Russia ‘exploits’ NATO hesitancy on membership, Georgia says

Romania President Klaus Iohannis NATO chief
Source: Pixabay

Ambiguity over Georgia’s prospects of joining NATO is playing into Russia’s hands, the long-time aspirant country said Monday, a day before the alliance’s summit in Lithuania.

NATO leaders agreed at a 2008 summit in Romania that Georgia and Ukraine would join the alliance once they meet membership criteria but refused the put the countries on a formal membership path.

“The contradictory decision created an ambiguity that pushed Russia to exploit the geopolitical opening and further aggravate the situation,” Georgia’s parliament speaker Shalva Papuashvili said Monday in a statement on behalf of the country’s ruling party.

NATO leaders are meeting in the Lithuanian capital, Vilnius, on Tuesday and Wednesday where Ukraine has said it will push to join the alliance, but little is expected regarding Georgia’s progress towards membership.

Papuashvili said Georgia’s NATO membership would have helped to avoid Russia’s 2008 invasion of the country that came as tensions erupted over Georgia’s drive to forge closer ties with the West.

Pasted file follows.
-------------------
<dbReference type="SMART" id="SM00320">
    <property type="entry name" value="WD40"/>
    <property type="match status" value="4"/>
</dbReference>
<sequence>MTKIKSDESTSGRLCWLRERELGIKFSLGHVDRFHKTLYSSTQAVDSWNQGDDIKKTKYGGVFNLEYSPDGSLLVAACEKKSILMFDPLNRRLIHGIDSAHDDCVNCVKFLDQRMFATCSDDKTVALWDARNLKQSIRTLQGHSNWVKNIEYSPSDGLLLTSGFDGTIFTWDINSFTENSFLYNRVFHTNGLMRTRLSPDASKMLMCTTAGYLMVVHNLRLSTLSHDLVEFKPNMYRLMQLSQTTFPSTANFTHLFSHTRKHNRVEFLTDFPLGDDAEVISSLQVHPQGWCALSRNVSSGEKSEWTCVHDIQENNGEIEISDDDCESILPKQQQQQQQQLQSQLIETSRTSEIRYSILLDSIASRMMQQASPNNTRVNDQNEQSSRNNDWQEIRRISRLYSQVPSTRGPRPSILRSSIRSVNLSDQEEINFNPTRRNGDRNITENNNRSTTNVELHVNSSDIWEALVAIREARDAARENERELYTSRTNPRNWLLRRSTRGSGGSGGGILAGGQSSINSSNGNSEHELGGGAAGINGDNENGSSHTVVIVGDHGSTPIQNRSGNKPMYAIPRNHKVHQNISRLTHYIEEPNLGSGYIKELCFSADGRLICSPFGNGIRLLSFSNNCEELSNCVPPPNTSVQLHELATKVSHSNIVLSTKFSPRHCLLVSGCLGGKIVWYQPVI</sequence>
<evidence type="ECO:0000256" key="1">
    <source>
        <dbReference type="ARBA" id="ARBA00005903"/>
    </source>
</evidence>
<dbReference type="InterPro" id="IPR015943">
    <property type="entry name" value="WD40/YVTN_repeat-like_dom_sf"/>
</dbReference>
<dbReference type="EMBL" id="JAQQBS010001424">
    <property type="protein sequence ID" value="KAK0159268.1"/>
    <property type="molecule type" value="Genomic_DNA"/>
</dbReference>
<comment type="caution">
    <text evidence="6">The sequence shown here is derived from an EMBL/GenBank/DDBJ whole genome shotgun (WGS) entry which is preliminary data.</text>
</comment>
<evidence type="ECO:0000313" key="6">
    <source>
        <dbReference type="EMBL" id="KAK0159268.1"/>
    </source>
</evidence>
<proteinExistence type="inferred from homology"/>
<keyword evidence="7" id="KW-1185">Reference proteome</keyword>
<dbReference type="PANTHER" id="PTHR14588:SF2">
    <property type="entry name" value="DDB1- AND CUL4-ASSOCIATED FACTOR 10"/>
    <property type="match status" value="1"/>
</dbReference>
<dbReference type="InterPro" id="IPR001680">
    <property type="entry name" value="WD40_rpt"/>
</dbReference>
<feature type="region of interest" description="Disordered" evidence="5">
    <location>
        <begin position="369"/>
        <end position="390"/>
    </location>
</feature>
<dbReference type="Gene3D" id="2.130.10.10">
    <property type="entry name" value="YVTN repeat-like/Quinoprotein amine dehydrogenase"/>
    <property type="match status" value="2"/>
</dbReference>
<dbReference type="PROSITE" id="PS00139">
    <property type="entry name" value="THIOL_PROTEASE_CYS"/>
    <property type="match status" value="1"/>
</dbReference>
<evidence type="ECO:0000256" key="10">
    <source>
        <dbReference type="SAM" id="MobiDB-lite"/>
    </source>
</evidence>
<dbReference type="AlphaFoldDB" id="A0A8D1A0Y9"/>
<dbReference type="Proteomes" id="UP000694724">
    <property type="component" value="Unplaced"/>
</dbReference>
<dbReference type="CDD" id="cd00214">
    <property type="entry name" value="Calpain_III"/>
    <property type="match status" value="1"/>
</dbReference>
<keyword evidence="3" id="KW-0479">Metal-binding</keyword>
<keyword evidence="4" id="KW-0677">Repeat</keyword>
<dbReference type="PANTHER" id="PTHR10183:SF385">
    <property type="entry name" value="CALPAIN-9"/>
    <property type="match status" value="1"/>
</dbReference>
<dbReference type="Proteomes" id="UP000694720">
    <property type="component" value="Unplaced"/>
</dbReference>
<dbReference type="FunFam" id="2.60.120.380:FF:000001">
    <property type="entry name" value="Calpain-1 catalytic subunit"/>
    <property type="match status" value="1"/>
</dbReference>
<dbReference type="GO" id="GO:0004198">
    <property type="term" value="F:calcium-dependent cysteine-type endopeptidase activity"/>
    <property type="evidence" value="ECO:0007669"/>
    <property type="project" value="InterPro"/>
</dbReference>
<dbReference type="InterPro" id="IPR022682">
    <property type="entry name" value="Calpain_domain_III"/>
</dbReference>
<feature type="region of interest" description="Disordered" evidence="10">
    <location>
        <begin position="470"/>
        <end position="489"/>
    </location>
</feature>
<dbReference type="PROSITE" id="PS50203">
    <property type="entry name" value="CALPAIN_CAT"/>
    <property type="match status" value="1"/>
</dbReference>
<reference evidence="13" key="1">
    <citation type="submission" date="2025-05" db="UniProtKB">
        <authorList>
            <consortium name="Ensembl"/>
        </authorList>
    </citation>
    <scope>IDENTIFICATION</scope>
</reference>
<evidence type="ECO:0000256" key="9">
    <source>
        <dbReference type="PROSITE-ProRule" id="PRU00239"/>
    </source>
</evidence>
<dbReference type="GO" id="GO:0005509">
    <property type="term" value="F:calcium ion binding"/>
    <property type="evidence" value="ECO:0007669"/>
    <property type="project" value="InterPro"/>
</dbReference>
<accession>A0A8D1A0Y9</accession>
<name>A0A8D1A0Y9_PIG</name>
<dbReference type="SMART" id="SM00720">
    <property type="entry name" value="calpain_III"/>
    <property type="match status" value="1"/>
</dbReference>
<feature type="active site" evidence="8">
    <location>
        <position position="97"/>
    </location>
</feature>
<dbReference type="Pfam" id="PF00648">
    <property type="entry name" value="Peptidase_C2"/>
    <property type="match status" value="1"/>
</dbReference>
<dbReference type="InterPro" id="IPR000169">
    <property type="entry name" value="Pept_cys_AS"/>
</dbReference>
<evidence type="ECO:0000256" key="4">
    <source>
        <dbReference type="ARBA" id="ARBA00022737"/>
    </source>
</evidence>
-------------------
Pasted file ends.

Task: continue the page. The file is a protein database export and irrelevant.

“The rejection of Georgia may have also contributed to the Ukrainian disaster,” he added, referring to Russia’s war in Ukraine. “NATO borders show where the boundary for peace is drawn.”

“We see no comprehensible argument as to why Georgia cannot be admitted into NATO… Georgia seems to be hitting the glass door.”

Papuashvili dismissed growing international suspicion that the Georgian government has in recent years shifted back into Russia’s orbit and rowing back from its hopes of joining NATO.

“Nothing can be further from the truth than this,” the influential politician said, adding that Georgia’s democratic and defence reforms made it “one of the most compatible partner nations, by NATO’s own admission.”

Georgia‘s NATO membership is enshrined in the country’s constitution and supported by 74 percent of the population, according to opinion polls.

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